Ms. Nyman (Finland) said that the Non-Discrimination Ombudsman had been selected to serve as the independent rapporteur on violence against women because of her experience in the position of national rapporteur on trafficking in human beings and her knowledge of disability and minority issues, which would be important for assessing intersectoral issues such as violence against women with disabilities. The Office of the Ombudsman for Equality had indicated that it would not be able to perform the mandate of the independent rapporteur on violence against women adequately in addition to its own mandate because of its limited resources. Moreover, the mandate of the Ombudsman for Equality did not extend to monitoring cases of violence against women, except for cases of harassment. The Finnish Human Rights Centre and the European Institute for Crime Prevention and Control had also been considered for the role but had ultimately not been selected for reasons of administrative incompatibility.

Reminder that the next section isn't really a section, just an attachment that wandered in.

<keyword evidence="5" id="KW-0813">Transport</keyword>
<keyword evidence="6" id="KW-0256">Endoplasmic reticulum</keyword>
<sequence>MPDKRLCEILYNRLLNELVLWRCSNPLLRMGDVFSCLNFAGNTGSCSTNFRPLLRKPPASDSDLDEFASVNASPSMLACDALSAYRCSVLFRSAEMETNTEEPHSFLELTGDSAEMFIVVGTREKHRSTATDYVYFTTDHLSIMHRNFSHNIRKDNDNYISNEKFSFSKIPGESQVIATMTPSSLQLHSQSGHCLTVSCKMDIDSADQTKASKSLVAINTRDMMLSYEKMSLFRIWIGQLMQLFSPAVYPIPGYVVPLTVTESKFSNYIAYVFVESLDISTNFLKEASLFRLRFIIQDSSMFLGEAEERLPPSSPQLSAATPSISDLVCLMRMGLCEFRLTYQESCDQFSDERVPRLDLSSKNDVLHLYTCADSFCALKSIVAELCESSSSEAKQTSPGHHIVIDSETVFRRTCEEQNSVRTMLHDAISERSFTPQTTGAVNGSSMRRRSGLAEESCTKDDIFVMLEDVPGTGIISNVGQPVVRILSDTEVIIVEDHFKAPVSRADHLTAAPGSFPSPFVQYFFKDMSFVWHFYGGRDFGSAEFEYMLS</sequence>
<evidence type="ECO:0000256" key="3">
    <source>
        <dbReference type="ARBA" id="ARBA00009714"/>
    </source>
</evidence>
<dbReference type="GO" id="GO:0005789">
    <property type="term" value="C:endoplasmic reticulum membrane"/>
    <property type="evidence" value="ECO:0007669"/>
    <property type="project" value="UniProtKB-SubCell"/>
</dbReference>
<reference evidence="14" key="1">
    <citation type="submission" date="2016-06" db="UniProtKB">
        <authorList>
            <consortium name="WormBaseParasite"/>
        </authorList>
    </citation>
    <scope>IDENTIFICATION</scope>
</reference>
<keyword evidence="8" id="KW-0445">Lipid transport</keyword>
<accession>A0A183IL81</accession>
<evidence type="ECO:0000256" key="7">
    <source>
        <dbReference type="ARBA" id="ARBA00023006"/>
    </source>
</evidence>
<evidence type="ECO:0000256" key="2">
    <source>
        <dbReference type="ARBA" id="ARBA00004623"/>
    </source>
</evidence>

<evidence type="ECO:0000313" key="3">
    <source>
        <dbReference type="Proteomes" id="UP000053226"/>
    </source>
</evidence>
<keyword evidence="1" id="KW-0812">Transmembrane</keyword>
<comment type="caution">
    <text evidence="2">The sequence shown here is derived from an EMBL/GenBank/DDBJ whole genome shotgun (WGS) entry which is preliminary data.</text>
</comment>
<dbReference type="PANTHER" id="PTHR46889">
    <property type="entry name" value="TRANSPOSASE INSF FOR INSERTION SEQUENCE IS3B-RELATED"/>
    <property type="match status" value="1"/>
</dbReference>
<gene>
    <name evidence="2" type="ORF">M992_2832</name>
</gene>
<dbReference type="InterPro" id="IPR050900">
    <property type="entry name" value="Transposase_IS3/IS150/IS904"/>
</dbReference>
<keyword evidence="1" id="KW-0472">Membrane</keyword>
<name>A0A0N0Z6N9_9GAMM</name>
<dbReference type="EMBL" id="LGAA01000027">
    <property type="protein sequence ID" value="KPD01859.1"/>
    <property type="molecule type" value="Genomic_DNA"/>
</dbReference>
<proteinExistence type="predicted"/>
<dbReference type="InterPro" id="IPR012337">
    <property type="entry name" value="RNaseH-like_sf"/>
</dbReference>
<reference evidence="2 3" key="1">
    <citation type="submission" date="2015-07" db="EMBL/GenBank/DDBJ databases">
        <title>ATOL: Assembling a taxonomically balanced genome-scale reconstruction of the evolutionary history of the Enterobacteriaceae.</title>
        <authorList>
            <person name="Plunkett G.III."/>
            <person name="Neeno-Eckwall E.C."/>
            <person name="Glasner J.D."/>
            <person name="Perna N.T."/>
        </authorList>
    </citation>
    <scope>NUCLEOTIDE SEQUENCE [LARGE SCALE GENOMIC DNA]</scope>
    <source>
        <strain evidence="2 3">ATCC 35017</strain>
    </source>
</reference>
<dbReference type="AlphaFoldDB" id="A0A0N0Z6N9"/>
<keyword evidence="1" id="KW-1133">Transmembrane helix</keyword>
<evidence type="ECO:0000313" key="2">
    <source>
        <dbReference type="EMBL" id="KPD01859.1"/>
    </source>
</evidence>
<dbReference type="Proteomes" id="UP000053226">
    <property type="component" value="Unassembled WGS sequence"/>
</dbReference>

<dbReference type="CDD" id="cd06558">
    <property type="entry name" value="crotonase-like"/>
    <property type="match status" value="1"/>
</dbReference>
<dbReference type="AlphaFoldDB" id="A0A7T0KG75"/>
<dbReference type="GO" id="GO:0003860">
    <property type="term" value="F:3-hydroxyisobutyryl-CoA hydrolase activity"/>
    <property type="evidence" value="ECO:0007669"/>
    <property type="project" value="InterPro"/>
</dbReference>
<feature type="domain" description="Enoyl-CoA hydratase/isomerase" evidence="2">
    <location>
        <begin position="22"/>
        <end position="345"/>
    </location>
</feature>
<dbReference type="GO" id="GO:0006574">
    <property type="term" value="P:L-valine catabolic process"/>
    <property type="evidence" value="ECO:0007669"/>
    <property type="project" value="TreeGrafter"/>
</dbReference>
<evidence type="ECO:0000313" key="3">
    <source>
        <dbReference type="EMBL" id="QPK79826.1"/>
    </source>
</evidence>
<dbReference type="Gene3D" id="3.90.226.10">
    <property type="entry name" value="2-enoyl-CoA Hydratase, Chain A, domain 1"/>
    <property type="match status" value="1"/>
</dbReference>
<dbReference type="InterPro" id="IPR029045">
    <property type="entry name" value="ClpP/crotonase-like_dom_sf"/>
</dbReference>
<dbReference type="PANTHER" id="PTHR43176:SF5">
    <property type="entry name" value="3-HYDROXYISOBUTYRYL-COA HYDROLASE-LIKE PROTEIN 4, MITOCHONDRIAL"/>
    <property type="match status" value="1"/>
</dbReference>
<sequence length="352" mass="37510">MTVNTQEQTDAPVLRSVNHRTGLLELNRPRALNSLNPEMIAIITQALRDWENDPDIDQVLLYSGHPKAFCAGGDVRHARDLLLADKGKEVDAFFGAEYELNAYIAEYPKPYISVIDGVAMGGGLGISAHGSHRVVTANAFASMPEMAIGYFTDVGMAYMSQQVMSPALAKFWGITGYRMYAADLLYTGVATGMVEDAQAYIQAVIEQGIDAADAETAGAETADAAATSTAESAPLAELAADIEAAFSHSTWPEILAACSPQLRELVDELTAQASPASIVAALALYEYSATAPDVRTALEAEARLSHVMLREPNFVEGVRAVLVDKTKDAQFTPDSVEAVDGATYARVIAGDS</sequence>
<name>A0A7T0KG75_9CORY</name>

The Government was still studying the possibility of ratifying ILO Convention (No. 169). The Ministry of Justice was taking the lead in that process and was expected to issue a recommendation in the near future. The Government had been engaged in dialogue with the Sami Parliament on the establishment of a truth and reconciliation commission since 2017. An international seminar had been organized to gather international experience and consultations had been organized in the Sami homeland and in the biggest cities in Finland. The commission’s mandate, which had been approved by the Government and the Sami Parliament in 2019, was to investigate and assess historical and ongoing discrimination, including the impact of assimilation policies, to build trust between the Government and the Sami, to investigate and learn from historic events that had impacted Sami society, to increase awareness of Sami language and culture and to strengthen the implementation of Sami rights. The Sami Parliament had recently discussed and approved the nominations of the five commissioners who would have a seat on the commission, which was expected to become operational in early 2021. Psychosocial support would be offered to Sami participants in the commission’s research in a manner that respected Sami culture and in appropriate languages. The commission would draw up a report on its work, which would include suggestions for measures to be taken by the Government, at end of 2022.